Tuesday, January 09, 2007

Justice Hung

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Like many around the world, I was fascinated at the prospect of the putting Saddam Hussein on trial. No, it was not because I thought he was an evil tyrant and dangerous control freak and I wanted to hear all the gory details of his murderous exploits from the prosecution. I was much more interested in Saddam's defense. I wanted to hear him, or his attorneys, explain in full the difficulties involved in governing a country splintered by ethnic, religious, national, and tribal rivalries. In short, I wanted to hear Saddam's side of the story. I wanted, dare I say, yearned, for a history lesson from Saddam Hussein. His version of events may have turned out to be complete fabrications, but unfortunately the world never had the chance of knowing for certain.

The world already knew the outcome of the trial before it began. It could not have ended any other way. As far as the defense rebuttal of the charges, I was to be very disappointed, as there was no defense at all. Famous American jurists and lawyers who attempted to intervene were turned away by the Bush Administration. Saddam, whether international leader or common citizen, was not permitted adequate counsel. This trial was a sham by any standard outside of Stalinist USSR. "Uncle Joe" would be proud to see that the Great Western Capitalists have finally succumbed to the 'wisdom' of Soviet jurisprudence.

Since I am opposed to the death penalty overall, it makes no sense to ask me if he deserved to die. I simply cannot answer that question. Was he guilty? Well, yes and no. Certainly he was a tyrant and a murdering bastard, but if one is going to charge him with that crime, incarcerate him, and put him on trial, should the proceedings at least have an appearance of legitimacy? Could they not have tried Saddam at the Hague where the judges and lawyers might not have their lives taken by partisan thugs?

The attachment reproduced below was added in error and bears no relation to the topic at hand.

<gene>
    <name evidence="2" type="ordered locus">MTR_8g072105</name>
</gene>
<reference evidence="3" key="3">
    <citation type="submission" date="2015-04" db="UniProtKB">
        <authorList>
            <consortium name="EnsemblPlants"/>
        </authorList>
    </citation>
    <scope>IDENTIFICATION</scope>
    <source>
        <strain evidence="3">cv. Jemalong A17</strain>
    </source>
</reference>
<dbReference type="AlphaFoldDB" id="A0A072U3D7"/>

Had Saddam been allowed to plead his case in some detail, we might have heard some remarkable theories and perhaps even some little known historical facts. Had Saddam been allowed the sort of defense that a Ken Lay or Jack Abramoff received, the trial may have looked somewhat more like a real honest-to-goodness legal proceeding. Imagine Saddam Hussein explaining in some detail how the various nationalist and religious groups conspired to overthrow his government or that their land was required for economic development. I suspect that people of every nation would be hearing snippets of their own nation's past and present actions and feel some sense of understanding.

The world outside the US knows this trial was sham and the execution was nothing more than one president's revenge intended to appease the Shi'ite majority of the nation that one American destroyed. Some of us inside the US know it, too. It is shameful what our national reputation has become.

Saddam Hussein is yet another Iraqi victim of American corporate aggression in Iraq, albeit a more notable one. He was not one of the dozens of the faceless, nameless, and forgotten Iraqis murdered as collateral damage in the race for revenge and oil profits each day. A legitimate trial could have shown the world that indeed, Saddam had to be deposed, tried, and perhaps even executed. America could have justified its position for doing so, but chose not to.

America deprived itself of boasting of fairness and equality under the law. We have shown that we will allow our allies to degrade a man even unto his death, mocking the doomed all the way to the gallows. Barbarism of the lowest order. Saddam took it like a man. Too bad the US and their Shi'ite cohorts couldn't offer it that way.

1 comment:

Friar Yid (not Shlita) said...

Not only Saddam's story, but also that of all the people who went along with him. One of the books I'd be fascinated to read (if it's ever written) would be what it was like for Saddam's various body doubles (like this: http://www.amazon.com/Was-Saddams-Son-Latif-Yahia/dp/1559703733)